y_pred = predict_thermaltime(X, t1=t1, T=T, F=F)
sq_err = (y_pred - y) ** 2
return np.mean(sq_err) ** 0.5
# Try it with the default parameters:
rmse_loss(X_train, y_train)
```

5.6190548414478645

However, this is not consistent with the form expected by scipy's global optimizers: they want something of the form `rmse_loss(x, *args)`

. So we need to reformulate our loss function in terms of `x`

and `args`

.

Nota bene: where the brute-force example finds the minimum of the function in the x-y space given fixed parameters, we want to do the opposite: we want to find the minimum in the parameter space, given the (fixed for each training batch) X and y. So, `x`

is a tuple of our models params, `*args`

corresponds to `X`

and `y`

, and our loss function becomes something like this:

```
def rmse_loss(params, X, y):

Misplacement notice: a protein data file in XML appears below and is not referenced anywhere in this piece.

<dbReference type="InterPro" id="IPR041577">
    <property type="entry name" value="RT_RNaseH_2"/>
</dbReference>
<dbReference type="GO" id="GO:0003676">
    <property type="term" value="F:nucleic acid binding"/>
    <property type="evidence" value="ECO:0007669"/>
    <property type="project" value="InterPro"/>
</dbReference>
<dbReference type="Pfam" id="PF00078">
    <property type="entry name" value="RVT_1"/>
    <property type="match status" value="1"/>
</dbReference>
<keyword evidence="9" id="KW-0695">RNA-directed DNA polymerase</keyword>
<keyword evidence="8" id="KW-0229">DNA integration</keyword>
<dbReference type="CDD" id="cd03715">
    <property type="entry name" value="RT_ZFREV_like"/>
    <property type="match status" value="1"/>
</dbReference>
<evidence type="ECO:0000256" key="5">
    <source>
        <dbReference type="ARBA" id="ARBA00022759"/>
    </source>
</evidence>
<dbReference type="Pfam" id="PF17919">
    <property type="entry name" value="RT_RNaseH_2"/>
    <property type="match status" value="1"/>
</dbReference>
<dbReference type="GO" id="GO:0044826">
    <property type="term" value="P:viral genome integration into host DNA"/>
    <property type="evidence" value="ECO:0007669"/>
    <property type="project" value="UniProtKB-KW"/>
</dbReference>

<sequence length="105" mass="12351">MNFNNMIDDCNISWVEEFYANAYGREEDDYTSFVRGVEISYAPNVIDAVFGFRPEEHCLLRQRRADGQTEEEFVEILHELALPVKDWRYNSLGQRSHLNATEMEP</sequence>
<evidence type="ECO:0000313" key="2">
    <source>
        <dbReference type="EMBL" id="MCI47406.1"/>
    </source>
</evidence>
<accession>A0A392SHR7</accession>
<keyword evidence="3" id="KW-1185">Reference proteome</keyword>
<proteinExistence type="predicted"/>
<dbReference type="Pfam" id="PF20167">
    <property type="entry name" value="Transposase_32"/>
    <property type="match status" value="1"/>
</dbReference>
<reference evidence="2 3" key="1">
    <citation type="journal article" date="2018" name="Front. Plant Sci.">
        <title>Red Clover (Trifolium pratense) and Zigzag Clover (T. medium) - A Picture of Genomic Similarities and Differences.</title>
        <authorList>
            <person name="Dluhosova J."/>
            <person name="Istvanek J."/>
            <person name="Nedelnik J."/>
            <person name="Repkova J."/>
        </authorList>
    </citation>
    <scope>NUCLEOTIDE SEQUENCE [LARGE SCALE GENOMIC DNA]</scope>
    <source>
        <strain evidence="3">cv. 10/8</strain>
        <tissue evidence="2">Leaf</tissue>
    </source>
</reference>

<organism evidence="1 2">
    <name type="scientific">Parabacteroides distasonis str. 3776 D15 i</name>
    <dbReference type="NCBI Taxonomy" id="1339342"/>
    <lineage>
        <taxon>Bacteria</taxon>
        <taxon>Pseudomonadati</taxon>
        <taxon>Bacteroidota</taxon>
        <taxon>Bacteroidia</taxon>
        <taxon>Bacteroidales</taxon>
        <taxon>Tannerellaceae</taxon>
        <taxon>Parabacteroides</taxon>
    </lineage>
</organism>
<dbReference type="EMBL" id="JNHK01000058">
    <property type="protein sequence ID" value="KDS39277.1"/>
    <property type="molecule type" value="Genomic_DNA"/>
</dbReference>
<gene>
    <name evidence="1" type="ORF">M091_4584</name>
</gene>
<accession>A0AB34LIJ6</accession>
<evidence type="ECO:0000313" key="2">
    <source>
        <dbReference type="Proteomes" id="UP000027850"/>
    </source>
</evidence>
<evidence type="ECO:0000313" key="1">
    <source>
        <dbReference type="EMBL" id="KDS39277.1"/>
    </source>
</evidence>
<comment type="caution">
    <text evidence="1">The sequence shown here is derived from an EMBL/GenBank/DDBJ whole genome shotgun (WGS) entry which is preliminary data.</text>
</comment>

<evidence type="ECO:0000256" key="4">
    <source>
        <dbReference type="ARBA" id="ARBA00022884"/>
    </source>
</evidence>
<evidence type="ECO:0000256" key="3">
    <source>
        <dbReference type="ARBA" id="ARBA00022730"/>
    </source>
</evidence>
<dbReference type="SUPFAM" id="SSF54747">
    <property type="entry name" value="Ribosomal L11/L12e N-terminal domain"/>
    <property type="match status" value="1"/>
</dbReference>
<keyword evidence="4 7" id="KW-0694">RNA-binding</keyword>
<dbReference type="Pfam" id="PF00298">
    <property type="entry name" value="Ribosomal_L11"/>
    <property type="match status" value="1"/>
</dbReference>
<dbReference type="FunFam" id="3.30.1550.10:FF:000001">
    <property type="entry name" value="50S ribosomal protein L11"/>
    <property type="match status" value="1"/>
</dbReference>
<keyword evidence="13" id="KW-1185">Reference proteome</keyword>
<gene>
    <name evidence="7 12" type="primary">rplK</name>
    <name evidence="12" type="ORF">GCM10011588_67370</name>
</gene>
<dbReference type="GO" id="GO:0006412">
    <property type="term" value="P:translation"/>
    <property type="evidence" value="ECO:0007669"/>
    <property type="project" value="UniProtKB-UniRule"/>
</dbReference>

"""RMSE loss between thermaltime predictions and observations.
params is a tuple with the parameters to thermaltime: (t1, T, F)
"""
y_pred = predict_thermaltime(X, *params)
sq_err = (y_pred - y) ** 2
return np.mean(sq_err) ** 0.5
# Try it with the default parameters:
rmse_loss([1, 5, 500], X_train, y_train)
```

5.6190548414478645

While the above is good enough, we can stil tweak our loss function a bit further while we're at it. Currently, our loss has the `predict_thermaltime`

function hardcoded. It would be much nicer if this was more flexible, so it could work for any (roughly similar) model, for example, all the pyphenology models.

One way to do this is to pass the predictor function as one of the arguments.

```
def rmse_loss(params, f, X, y):
"""RMSE loss between thermaltime predictions and observations.
f is a prediction model of the form f(X, *params)
params is a tuple with the parameters to f
"""
y_pred = f(X, *params)
sq_err = (y_pred - y) ** 2
return np.mean(sq_err) ** 0.5
# Try it with the default parameters:
rmse_loss([1, 5, 500], predict_thermaltime, X_train, y_train)
```

5.6190548414478645

### Brute force optimization¶

Now we're ready to run the brute force optimization.

```
from scipy.optimize import brute
ranges = ((-67, 298), (-25, 25), (0, 1000))
args = (predict_thermaltime, X_train, y_train)
brute(rmse_loss, ranges=ranges, args=args)